During the past 20 years, we have experienced a social revolution with the internet. That social revolution has led our society on a path of exploration and possibilities that could only be imagined before. We have found a powerful tool that connects us to the world and inspires imagination of possibilities. Whether personal, professional or social, the doors to “what if” are wide open with the Internet. Along with the access to worldwide opportunities comes the inherent power of Big Data. Our mobility platforms and their access provide both social and business entrepreneurs invaluable data for marketing, business growth and social interactions. If managed properly, we are quickly finding Big Data management is the key to success in the realm of internet connectivity.
One market that has been slow to respond to this burgeoning enterprise of Big Data is healthcare. They are a reluctant lot of professionals when dealing with this new phenomenon. Physicians and healthcare practitioners, by trade, are scientists that practice a craft perfected over centuries. The care and healing of the sick is a fine art not easily swayed by practices that are not proven through endless trials and experimentation. Patient care requires the attention of scientists delivering care through proven methods to the body and mind. These practitioners require solid and factual evidence in method that Big Data is only on the cusp of realizing.
With the advent of the Electronic Medical Record (EHR) in the ever present environment of managed care, healthcare practitioners are slowly rising to the realization that Big Data can be an ally across all fronts of their field. Proper management of Big Data in Healthcare can provide significant results in the proper diagnosis, treatment and long-term care of patients.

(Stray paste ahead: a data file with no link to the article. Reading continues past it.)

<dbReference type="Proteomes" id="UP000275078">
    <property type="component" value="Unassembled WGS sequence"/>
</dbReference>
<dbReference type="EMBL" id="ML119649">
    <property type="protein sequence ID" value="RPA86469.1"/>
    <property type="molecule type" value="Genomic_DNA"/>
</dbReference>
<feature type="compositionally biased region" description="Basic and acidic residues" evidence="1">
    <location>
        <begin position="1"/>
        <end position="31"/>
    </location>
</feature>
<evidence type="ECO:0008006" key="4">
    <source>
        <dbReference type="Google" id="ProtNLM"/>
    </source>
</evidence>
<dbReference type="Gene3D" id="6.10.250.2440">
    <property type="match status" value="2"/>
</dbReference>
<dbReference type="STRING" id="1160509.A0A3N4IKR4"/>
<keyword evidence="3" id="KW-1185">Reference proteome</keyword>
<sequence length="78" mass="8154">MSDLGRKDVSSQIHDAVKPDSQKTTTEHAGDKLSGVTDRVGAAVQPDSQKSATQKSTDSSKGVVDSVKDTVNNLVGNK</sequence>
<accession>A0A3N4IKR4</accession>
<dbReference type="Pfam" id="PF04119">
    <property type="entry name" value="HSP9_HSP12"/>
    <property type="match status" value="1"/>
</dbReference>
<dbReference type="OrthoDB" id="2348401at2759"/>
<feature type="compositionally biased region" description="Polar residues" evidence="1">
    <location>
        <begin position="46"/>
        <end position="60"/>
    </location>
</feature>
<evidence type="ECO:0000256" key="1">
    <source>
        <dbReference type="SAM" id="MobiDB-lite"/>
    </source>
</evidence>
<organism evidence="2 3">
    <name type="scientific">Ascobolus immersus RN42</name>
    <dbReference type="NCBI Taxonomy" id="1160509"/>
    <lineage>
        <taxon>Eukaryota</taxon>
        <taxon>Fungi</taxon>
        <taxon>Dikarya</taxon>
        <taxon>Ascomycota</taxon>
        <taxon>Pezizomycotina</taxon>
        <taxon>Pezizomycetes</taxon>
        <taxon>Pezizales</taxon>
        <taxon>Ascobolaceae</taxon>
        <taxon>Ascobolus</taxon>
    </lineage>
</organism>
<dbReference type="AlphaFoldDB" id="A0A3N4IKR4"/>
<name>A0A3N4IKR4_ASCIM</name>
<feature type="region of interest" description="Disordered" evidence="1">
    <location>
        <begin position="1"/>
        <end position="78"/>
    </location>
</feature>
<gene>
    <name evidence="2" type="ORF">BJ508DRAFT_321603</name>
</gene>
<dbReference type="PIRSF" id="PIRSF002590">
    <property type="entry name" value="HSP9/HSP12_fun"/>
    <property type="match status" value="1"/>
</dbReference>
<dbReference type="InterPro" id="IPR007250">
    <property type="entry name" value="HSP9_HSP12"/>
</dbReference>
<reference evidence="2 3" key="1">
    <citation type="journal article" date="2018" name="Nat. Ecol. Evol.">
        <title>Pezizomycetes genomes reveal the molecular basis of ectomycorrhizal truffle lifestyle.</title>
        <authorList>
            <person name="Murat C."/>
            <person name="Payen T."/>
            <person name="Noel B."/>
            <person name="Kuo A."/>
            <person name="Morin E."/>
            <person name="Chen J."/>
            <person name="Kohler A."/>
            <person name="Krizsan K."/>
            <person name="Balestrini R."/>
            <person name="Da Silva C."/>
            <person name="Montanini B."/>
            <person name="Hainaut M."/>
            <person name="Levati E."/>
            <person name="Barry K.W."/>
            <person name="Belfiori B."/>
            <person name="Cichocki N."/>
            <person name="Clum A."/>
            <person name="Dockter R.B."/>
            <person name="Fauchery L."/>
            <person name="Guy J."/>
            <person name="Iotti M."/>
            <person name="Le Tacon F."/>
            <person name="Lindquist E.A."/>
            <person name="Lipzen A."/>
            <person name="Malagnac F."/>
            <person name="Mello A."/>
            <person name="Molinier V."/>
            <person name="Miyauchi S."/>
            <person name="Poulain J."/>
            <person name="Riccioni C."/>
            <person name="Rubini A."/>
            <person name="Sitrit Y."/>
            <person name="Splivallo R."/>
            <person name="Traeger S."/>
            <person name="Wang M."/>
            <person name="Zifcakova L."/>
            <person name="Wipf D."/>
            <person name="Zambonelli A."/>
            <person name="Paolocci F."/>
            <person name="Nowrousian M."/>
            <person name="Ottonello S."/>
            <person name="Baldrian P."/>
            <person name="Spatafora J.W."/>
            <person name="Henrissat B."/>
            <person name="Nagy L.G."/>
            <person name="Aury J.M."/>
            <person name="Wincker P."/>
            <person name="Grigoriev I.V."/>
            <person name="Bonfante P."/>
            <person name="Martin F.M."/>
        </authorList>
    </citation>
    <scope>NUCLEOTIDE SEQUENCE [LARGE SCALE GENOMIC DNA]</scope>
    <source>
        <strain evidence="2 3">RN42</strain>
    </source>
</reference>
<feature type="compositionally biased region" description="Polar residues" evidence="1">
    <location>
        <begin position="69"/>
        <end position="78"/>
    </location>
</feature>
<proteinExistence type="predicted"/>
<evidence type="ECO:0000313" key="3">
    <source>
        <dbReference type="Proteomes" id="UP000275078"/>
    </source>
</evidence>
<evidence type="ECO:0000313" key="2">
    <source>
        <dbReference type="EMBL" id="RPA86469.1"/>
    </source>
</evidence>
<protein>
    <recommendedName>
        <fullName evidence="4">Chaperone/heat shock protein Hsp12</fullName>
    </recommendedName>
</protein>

In the US, we currently spend $2.5 trillion dollars a year and waste over $750 billion on unnecessary and overpriced tests and treatments, administrative fees, medical fraud and missed prevention opportunities. A report released in September 2012 by the Institute of Medicine suggested the money squandered on services that failed to improve Americans’ health could have provided health insurance for more than 150 million workers or covered the salaries of all of the nation’s first responders for more than 12 years. Further, the report considers that 75,000 deaths might have been prevented if states delivered higher quality care.
Some concerns within the industry revolve around privacy and practice management. The Health Insurance Portability and Accountability Act (HIPAA) is something not to be trifled with in healthcare. Patient privacy and security are paramount in their practice. The HIPPA act is strictly enforced and violations can not only be financially painful, but damaging to a healthcare practice or organization. Dr. Jerry Osheroff, a recognized expert on clinical decision support (CDS) solutions and co-author of the book, Improving Outcomes With Clinical Decision Support, who has also served as chair of the HIMSS CDS Task Force, remarked,

“You don’t need sophisticated technology, necessarily, to do clinical decision support, but it absolutely helps. It’s all about getting good data – and getting good clinical knowledge wrapped around the data – and integrating them together at some level.”

There is so much that has been accomplished in the past two decades with information technology, couldn’t healthcare derive the same value from its Big Data? Considering the risk and high stakes of the industry, the answer must be “Yes”. An effective and strategic plan implemented by healthcare can manage their Big Data, which surely can provide better clinical outcomes and a more solid financial position in the years to come. Using smart tools like data cleansing and record linkage software can help healthcare organizations big and small achieve the success they desire.